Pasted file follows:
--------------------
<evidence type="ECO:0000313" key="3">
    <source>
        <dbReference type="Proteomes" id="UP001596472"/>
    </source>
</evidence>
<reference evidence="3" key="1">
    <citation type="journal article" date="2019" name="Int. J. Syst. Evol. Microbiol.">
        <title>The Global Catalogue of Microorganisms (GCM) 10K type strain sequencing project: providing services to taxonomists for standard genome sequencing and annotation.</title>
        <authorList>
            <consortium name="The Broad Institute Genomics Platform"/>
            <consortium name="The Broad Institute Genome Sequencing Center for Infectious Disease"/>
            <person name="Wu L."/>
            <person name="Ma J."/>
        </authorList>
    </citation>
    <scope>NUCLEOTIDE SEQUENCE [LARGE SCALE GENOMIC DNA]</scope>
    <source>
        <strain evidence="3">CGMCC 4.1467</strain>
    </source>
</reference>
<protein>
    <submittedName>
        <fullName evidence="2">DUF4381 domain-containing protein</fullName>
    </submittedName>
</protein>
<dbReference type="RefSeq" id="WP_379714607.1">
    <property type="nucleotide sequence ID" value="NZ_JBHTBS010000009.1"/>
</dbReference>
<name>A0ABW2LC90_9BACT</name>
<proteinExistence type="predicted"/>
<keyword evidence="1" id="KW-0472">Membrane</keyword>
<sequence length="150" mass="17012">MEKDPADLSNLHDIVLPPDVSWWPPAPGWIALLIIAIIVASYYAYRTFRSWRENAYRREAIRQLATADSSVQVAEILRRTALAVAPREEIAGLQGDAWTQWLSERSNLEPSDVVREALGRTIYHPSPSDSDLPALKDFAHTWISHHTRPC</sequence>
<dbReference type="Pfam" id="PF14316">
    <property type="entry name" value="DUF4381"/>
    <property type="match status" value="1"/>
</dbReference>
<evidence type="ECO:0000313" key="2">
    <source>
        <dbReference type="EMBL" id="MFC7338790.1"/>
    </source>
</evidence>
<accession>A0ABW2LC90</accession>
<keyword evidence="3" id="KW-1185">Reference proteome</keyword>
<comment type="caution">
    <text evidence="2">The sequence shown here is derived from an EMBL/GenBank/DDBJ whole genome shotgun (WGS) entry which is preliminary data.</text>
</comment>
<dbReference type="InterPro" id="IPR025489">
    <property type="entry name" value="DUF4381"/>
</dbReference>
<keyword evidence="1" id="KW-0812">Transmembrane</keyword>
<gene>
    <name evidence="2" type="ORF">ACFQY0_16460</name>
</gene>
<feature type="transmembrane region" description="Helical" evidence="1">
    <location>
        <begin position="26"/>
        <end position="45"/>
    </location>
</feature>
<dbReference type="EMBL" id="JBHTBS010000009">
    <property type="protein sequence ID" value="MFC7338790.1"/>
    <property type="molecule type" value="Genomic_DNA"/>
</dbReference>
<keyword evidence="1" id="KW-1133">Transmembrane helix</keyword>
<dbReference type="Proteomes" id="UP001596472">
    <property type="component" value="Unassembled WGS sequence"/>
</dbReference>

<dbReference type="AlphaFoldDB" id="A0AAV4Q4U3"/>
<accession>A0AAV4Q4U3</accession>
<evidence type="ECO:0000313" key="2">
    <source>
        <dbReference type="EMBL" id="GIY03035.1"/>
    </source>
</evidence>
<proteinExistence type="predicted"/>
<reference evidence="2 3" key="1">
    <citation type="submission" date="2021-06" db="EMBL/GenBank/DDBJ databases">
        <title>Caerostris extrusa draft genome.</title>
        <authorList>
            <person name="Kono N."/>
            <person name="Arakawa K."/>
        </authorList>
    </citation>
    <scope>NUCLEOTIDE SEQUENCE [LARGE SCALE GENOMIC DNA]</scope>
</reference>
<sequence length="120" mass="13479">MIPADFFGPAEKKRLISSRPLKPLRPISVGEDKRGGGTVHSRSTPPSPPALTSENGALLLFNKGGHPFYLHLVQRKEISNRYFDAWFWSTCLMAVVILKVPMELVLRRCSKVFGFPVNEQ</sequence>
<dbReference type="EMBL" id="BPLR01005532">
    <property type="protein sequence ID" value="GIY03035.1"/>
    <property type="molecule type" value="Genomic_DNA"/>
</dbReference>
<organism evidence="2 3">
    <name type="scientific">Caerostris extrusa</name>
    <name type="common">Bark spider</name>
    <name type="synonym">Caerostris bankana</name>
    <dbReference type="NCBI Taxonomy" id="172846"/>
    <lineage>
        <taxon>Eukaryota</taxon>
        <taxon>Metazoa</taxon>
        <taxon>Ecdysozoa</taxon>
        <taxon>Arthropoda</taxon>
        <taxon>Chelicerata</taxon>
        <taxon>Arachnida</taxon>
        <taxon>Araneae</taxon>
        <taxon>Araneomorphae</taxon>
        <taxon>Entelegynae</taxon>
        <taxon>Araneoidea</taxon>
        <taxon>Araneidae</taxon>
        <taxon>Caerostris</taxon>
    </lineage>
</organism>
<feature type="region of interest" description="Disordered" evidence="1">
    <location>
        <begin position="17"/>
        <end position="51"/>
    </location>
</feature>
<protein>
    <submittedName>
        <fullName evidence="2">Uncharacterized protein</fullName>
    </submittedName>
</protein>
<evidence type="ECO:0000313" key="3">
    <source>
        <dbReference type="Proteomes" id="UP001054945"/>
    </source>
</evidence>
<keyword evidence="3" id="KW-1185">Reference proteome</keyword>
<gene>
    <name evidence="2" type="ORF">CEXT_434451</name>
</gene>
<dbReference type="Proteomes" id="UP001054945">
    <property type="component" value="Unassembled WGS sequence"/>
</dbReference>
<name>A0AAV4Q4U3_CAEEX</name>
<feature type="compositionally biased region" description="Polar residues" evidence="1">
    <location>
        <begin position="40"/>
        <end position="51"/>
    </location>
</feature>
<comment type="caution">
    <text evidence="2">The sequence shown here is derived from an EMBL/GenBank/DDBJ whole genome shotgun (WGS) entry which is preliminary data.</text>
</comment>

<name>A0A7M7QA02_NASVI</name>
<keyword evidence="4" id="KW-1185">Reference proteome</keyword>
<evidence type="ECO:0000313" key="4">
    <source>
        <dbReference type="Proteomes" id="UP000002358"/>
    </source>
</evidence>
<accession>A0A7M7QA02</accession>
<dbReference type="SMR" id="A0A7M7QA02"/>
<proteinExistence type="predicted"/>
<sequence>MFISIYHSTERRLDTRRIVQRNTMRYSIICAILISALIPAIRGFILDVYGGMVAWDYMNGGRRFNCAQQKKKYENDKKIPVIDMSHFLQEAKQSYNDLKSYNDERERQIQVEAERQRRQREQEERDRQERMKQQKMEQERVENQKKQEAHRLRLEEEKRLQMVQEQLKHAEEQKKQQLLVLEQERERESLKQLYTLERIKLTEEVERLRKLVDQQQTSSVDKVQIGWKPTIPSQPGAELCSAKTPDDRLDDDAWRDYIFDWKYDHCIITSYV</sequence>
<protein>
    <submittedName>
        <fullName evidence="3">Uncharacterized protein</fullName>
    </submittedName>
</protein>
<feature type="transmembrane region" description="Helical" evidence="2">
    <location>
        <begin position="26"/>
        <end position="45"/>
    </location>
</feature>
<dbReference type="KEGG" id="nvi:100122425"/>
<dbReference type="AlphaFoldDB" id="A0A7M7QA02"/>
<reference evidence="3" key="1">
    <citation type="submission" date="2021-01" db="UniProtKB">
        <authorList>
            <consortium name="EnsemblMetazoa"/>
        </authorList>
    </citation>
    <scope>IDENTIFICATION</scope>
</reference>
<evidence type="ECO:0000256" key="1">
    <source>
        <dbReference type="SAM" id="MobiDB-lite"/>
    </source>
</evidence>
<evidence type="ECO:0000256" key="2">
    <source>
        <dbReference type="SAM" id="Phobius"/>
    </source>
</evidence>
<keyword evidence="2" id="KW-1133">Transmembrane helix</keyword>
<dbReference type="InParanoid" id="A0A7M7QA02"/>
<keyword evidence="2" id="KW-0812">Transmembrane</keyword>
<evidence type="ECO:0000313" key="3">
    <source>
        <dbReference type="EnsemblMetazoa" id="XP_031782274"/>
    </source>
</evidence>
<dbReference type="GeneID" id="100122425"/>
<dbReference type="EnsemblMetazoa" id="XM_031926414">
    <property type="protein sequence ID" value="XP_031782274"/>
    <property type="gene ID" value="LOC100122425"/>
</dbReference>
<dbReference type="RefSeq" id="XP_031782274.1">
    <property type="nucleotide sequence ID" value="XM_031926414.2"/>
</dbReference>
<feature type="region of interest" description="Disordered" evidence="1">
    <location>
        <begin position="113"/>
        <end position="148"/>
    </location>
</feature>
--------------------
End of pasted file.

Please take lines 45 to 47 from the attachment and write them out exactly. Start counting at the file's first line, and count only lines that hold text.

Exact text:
    <text evidence="2">The sequence shown here is derived from an EMBL/GenBank/DDBJ whole genome shotgun (WGS) entry which is preliminary data.</text>
</comment>
<dbReference type="InterPro" id="IPR025489">